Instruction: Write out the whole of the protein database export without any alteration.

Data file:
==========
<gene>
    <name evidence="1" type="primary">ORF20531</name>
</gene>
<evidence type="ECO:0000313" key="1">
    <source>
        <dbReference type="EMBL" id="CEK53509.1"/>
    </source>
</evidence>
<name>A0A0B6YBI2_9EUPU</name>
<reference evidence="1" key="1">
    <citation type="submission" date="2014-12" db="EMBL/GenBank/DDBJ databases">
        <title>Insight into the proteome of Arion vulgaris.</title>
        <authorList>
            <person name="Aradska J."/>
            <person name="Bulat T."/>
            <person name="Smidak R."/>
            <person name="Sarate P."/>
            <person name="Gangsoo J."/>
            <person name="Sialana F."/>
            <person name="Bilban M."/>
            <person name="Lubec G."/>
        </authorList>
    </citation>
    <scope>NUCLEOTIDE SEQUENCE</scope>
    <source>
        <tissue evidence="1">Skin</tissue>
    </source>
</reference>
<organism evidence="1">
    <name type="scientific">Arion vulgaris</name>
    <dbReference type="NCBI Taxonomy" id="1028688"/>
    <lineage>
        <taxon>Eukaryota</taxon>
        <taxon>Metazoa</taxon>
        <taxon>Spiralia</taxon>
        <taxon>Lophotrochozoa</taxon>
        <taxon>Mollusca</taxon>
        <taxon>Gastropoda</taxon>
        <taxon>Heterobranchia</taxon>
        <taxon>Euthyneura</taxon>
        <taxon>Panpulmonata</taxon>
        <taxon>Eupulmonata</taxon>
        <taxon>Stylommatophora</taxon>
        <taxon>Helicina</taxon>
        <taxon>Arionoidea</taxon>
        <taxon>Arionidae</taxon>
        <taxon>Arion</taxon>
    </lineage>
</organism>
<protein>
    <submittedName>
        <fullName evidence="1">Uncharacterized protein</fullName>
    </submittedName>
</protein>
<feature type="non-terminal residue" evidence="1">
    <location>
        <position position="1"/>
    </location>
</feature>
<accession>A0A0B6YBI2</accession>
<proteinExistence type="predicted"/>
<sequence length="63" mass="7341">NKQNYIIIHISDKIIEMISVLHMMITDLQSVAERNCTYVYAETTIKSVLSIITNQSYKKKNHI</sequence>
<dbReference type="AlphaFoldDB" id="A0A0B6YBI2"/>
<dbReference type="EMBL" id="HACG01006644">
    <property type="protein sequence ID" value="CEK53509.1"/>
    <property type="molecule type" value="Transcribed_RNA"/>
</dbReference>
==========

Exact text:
<gene>
    <name evidence="1" type="primary">ORF20531</name>
</gene>
<evidence type="ECO:0000313" key="1">
    <source>
        <dbReference type="EMBL" id="CEK53509.1"/>
    </source>
</evidence>
<name>A0A0B6YBI2_9EUPU</name>
<reference evidence="1" key="1">
    <citation type="submission" date="2014-12" db="EMBL/GenBank/DDBJ databases">
        <title>Insight into the proteome of Arion vulgaris.</title>
        <authorList>
            <person name="Aradska J."/>
            <person name="Bulat T."/>
            <person name="Smidak R."/>
            <person name="Sarate P."/>
            <person name="Gangsoo J."/>
            <person name="Sialana F."/>
            <person name="Bilban M."/>
            <person name="Lubec G."/>
        </authorList>
    </citation>
    <scope>NUCLEOTIDE SEQUENCE</scope>
    <source>
        <tissue evidence="1">Skin</tissue>
    </source>
</reference>
<organism evidence="1">
    <name type="scientific">Arion vulgaris</name>
    <dbReference type="NCBI Taxonomy" id="1028688"/>
    <lineage>
        <taxon>Eukaryota</taxon>
        <taxon>Metazoa</taxon>
        <taxon>Spiralia</taxon>
        <taxon>Lophotrochozoa</taxon>
        <taxon>Mollusca</taxon>
        <taxon>Gastropoda</taxon>
        <taxon>Heterobranchia</taxon>
        <taxon>Euthyneura</taxon>
        <taxon>Panpulmonata</taxon>
        <taxon>Eupulmonata</taxon>
        <taxon>Stylommatophora</taxon>
        <taxon>Helicina</taxon>
        <taxon>Arionoidea</taxon>
        <taxon>Arionidae</taxon>
        <taxon>Arion</taxon>
    </lineage>
</organism>
<protein>
    <submittedName>
        <fullName evidence="1">Uncharacterized protein</fullName>
    </submittedName>
</protein>
<feature type="non-terminal residue" evidence="1">
    <location>
        <position position="1"/>
    </location>
</feature>
<accession>A0A0B6YBI2</accession>
<proteinExistence type="predicted"/>
<sequence length="63" mass="7341">NKQNYIIIHISDKIIEMISVLHMMITDLQSVAERNCTYVYAETTIKSVLSIITNQSYKKKNHI</sequence>
<dbReference type="AlphaFoldDB" id="A0A0B6YBI2"/>
<dbReference type="EMBL" id="HACG01006644">
    <property type="protein sequence ID" value="CEK53509.1"/>
    <property type="molecule type" value="Transcribed_RNA"/>
</dbReference>